Loading…..?? – One thing I noticed when loading up a few of the movies was that the load times were surprisingly long. Perhaps it was just the kiosk or perhaps the demo disk was acting up, but more than a few times, me and the crowd that were observing the unit were running out of stuff to say while the loads approached 20 and sometimes 30 seconds. We noticed this in particular when loading MotorStorm. (Or perhaps it was just my child-like excitement at the surprise that there was a working playable version of MotorStorm on the demo disk.)
The Game Movies – Just a lot of marketing fluff. The usual suspects. EA had Madden, Tiger Woods and Need For Speed. Sony had Genji and Untold Legends (but surprisingly not Resistance: Fall of Man. Hmmm?) And then there was a Justice League game video. But nothing really notable here. I can’t remember if the video thumbnails played while you highlighted them. I think they did — but don’t hold me to that.
The Game Demos – The moment of truth. This is where I would find the answer to my $600 question. And find it I would. There were two demos that I played. NBA 07 and MotorStorm. First NBA 07. It looked…..shiny. (NOTE: the kiosk display settings were set to run at 720p for some reason.) You could tell that since this is one of the games that was designed to run in true 1080p, they wanted you to know it. So the players have a very shiny glare to them with the ever popular sweat and moving uniforms. The game looks nice, but it’s lacking some of the grit that shows up in the NBA 2K series. It was like looking at an LCD TV from the wrong angle. It was lit too brightly. It’s too polished. But let’s remember that 989 Sports is a shell of what it once was and Sony doesn’t make as many sports games as it once did. This is probably more of a tech demo than anything else. It played like your standard fare basketball game, but this wasn’t going to be at the top of most gamer’s holiday lists anyway.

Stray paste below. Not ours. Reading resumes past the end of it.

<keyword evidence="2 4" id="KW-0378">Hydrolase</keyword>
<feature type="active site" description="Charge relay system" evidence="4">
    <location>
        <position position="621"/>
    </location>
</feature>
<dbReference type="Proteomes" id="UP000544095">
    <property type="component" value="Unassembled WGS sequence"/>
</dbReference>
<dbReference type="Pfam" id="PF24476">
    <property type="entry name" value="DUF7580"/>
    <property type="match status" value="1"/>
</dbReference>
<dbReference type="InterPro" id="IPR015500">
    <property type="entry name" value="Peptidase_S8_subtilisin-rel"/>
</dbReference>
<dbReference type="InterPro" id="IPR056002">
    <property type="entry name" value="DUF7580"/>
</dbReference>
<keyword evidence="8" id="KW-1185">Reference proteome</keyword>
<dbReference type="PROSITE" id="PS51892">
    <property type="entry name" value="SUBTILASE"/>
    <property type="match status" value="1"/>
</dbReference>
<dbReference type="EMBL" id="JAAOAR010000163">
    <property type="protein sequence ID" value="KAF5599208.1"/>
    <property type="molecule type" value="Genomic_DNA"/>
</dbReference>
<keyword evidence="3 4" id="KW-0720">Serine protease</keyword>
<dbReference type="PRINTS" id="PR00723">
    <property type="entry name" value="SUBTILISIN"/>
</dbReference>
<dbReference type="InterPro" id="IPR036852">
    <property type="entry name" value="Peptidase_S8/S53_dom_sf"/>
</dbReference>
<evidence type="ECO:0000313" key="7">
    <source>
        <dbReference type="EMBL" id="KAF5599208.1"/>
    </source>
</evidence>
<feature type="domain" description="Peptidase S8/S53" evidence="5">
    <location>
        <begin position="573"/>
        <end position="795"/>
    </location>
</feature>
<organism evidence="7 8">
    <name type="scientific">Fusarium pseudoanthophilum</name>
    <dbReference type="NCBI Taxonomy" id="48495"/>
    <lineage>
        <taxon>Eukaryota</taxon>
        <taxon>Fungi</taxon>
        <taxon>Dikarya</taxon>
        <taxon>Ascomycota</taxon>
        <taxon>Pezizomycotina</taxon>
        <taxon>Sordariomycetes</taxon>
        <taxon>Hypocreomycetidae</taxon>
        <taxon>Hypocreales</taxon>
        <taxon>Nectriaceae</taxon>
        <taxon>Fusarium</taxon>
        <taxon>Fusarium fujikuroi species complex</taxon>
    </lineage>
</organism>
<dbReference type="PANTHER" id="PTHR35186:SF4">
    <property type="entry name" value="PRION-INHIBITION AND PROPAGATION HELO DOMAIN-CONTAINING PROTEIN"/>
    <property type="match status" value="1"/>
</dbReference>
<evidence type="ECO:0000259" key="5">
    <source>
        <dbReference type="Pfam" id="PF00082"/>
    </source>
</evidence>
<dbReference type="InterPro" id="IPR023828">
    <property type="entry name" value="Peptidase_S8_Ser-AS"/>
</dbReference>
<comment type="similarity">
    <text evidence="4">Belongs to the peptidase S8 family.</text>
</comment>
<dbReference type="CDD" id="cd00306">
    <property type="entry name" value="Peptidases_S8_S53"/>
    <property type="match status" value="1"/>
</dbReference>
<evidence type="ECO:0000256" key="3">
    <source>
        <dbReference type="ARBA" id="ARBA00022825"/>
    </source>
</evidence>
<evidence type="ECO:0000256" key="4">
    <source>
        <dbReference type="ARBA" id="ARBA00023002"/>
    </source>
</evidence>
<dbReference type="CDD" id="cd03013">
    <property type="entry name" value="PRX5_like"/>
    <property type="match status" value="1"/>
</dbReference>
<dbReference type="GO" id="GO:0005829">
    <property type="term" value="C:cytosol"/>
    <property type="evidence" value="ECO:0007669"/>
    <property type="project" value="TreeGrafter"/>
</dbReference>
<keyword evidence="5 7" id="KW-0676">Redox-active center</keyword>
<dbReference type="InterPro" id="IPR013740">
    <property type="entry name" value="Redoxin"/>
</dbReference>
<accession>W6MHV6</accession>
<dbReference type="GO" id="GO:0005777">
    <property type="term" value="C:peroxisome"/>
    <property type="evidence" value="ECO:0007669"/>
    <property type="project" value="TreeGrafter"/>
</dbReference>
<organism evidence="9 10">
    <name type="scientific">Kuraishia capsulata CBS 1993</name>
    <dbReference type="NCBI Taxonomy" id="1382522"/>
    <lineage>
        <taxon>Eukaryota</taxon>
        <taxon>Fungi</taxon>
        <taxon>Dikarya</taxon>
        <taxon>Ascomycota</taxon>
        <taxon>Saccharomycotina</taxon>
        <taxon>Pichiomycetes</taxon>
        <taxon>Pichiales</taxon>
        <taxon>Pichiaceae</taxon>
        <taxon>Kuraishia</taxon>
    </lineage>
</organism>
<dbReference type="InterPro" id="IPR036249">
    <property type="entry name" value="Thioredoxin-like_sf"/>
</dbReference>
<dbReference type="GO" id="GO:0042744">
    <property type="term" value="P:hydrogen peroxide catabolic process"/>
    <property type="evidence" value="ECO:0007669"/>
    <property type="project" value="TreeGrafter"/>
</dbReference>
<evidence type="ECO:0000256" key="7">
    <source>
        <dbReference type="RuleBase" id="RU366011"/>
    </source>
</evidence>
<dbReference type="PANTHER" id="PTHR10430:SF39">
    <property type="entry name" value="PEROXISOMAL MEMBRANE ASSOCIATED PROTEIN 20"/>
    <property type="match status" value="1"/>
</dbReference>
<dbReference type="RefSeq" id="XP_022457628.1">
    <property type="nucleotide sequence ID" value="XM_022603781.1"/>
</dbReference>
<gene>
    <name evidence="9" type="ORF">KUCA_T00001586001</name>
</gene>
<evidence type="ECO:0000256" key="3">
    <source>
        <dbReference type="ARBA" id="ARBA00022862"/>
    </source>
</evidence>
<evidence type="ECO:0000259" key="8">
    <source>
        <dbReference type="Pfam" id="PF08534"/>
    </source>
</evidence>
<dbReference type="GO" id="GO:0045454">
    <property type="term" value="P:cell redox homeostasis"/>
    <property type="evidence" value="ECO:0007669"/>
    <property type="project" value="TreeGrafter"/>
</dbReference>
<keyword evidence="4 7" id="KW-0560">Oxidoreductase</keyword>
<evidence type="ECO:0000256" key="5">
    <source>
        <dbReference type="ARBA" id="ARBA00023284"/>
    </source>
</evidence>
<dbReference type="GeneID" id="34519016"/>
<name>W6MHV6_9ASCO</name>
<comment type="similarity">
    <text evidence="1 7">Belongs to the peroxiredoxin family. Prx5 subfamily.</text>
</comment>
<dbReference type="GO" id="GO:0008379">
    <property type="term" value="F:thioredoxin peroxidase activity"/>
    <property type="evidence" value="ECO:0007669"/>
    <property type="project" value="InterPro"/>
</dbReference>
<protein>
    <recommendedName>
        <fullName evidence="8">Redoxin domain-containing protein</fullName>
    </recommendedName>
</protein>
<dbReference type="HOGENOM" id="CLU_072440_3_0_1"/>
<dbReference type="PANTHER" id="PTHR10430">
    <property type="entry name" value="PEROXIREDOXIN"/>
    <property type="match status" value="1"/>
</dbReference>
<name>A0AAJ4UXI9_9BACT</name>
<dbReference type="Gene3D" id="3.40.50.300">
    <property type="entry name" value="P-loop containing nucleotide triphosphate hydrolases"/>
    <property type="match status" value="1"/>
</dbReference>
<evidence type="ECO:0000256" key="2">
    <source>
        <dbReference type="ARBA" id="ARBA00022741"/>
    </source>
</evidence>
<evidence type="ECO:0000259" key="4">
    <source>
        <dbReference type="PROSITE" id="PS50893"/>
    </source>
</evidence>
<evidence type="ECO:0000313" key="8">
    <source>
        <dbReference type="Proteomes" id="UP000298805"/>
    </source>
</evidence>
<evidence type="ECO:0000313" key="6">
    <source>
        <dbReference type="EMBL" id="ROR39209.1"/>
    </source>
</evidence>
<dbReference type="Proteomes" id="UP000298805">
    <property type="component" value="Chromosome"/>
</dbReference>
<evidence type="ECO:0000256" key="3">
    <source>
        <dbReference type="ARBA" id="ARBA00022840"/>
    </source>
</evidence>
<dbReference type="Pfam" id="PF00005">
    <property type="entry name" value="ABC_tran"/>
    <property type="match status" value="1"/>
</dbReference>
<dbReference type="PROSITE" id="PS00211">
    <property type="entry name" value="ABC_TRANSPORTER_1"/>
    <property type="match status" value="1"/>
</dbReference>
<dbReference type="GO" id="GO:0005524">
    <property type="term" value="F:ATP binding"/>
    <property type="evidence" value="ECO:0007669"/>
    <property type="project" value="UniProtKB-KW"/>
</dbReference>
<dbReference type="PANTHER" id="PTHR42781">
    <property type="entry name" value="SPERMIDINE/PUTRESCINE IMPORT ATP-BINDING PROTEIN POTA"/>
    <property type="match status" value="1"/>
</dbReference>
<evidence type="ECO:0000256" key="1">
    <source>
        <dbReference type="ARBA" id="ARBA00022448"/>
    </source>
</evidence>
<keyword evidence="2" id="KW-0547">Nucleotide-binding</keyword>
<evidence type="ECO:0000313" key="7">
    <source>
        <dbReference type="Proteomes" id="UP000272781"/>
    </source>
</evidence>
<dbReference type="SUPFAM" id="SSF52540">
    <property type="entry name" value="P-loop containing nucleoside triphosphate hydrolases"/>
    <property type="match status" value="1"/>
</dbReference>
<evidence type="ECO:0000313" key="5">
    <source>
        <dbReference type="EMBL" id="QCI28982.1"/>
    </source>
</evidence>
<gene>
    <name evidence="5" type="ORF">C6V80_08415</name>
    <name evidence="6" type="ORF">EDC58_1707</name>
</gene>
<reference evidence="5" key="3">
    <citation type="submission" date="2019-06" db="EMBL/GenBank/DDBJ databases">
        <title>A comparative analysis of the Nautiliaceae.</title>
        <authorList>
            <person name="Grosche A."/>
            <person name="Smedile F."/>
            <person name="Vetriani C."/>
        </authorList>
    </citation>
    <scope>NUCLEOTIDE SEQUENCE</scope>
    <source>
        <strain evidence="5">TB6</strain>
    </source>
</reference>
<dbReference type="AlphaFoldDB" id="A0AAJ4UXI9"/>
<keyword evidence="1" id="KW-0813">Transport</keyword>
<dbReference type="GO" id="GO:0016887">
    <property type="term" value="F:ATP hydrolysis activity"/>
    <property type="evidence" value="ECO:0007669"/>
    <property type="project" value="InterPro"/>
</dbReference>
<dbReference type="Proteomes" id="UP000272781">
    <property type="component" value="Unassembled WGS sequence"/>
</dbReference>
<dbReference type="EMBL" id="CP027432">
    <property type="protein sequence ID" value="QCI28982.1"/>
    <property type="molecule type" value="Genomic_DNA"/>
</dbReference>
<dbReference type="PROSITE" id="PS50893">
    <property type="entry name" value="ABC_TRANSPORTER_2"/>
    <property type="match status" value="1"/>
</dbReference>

However….MotorStorm is a game that many were waiting for eagerly — including myself. And after playing the demo, I was sorely disappointed. This is the footage that was played during E3 2005:
Yet, what I played was considerably different. Not even close to this video. (Perhaps these are the same folks that did the Killzone target video?) Whatever the case, it was a very sluggish, slow, off road racer. The sense of speed that racing games are supposed to generate was totally absent from this demo. Hopefully this is a big part of the reason why Motorstorm is not part of the PS3 launch lineup. They probably need time to work on it. But even knowing that the game looks this different from the above video and they were still willing to show it as a playable demo gave me second thoughts about why I was trying to sell a kidney to buy this console.